2. The earliest (or minimum) time of the scheduled search that populates the summary index. For example, if the summary-index-populating search covers the two minutes preceding each launch of its search, its earliest time is -2m.

3. The current system time (in the case of an "all time" search, where no "earliest" value is specified)

In the majority of cases, your events will have timestamps, so the first method of discerning the summary index timestamp holds. But if you are summarizing data that doesn't contain an _time field (such as data from a lookup), the resulting events will have the timestamp of the earliest time of the summary-index-populating search.

For example, if you summarize the lookup "asset_table" every night at midnight, and the asset table does not contain an _time column, tonight's summary will have an _time value equal to the earliest time of the search. If I have set the time range of the search to be between -24h and +0s, each summarized event will have an _time value of now()-86400 (that's the start time of the search minus 86,400 seconds, or 24 hours). This means that every event without an _time field value that is found by this summary-index-populating search will be given the exact same _time value: the search's earliest time.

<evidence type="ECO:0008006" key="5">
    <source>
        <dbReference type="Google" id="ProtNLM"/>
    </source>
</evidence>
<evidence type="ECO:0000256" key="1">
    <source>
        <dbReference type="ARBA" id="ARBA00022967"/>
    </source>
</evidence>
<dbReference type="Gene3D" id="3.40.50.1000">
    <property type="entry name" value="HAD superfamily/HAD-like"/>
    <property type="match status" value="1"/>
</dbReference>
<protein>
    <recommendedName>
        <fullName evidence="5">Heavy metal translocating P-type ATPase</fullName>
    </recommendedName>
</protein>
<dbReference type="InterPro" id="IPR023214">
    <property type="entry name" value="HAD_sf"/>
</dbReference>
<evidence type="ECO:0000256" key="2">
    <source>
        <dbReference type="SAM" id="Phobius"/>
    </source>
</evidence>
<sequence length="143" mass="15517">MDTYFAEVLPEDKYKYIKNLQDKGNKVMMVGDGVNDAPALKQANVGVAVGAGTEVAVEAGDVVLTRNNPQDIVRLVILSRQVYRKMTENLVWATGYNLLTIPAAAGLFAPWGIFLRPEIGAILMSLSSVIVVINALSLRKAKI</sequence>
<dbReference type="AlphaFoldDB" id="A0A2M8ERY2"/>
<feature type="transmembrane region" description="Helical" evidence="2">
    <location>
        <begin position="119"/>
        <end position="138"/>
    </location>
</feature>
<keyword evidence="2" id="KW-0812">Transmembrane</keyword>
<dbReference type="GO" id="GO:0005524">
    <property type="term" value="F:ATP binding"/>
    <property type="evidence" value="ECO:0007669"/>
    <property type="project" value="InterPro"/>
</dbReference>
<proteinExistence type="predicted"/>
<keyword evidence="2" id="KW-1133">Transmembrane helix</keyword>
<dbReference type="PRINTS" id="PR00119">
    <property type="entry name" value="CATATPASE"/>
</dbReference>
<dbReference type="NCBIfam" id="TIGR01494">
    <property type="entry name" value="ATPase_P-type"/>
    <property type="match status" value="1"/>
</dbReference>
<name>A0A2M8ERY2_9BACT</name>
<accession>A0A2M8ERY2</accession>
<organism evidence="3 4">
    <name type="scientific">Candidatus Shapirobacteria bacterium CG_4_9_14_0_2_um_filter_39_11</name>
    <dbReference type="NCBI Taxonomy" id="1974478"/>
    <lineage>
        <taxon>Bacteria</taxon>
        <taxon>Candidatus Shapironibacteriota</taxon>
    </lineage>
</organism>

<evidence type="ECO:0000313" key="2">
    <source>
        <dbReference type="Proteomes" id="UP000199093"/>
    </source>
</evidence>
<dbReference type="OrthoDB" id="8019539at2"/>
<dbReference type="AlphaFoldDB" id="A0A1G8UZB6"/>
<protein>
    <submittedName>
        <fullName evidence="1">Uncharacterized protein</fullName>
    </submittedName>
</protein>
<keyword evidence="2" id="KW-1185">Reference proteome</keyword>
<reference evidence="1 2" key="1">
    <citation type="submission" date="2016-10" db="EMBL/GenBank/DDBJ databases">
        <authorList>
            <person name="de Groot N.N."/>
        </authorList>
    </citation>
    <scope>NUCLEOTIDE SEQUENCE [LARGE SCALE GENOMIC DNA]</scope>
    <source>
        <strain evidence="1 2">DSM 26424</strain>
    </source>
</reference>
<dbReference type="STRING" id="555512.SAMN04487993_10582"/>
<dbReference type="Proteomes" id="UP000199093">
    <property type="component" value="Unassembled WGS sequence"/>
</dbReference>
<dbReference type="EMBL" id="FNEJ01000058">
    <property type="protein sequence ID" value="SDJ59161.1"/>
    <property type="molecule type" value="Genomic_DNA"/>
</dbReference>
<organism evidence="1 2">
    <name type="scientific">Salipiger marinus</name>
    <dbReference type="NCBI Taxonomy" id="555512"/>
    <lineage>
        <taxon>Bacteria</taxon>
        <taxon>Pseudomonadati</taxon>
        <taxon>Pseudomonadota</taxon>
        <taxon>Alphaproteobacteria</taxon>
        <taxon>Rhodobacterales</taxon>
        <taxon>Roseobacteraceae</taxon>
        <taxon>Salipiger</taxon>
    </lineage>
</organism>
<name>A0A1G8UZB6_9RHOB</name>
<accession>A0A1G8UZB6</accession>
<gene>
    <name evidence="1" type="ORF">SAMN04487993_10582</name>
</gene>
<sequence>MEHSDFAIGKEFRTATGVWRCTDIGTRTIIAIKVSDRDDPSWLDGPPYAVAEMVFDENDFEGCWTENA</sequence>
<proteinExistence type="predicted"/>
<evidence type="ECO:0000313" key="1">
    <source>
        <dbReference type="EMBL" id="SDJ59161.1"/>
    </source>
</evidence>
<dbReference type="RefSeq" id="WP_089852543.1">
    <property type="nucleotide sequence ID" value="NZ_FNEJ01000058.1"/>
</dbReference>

The best practice for summarizing data without a time stamp is to manually create an _time value as part of your search. Following on from the example above:

|inputlookup asset_table | eval _time=now()

Fields added to summary-indexed data by the si- summary indexing commands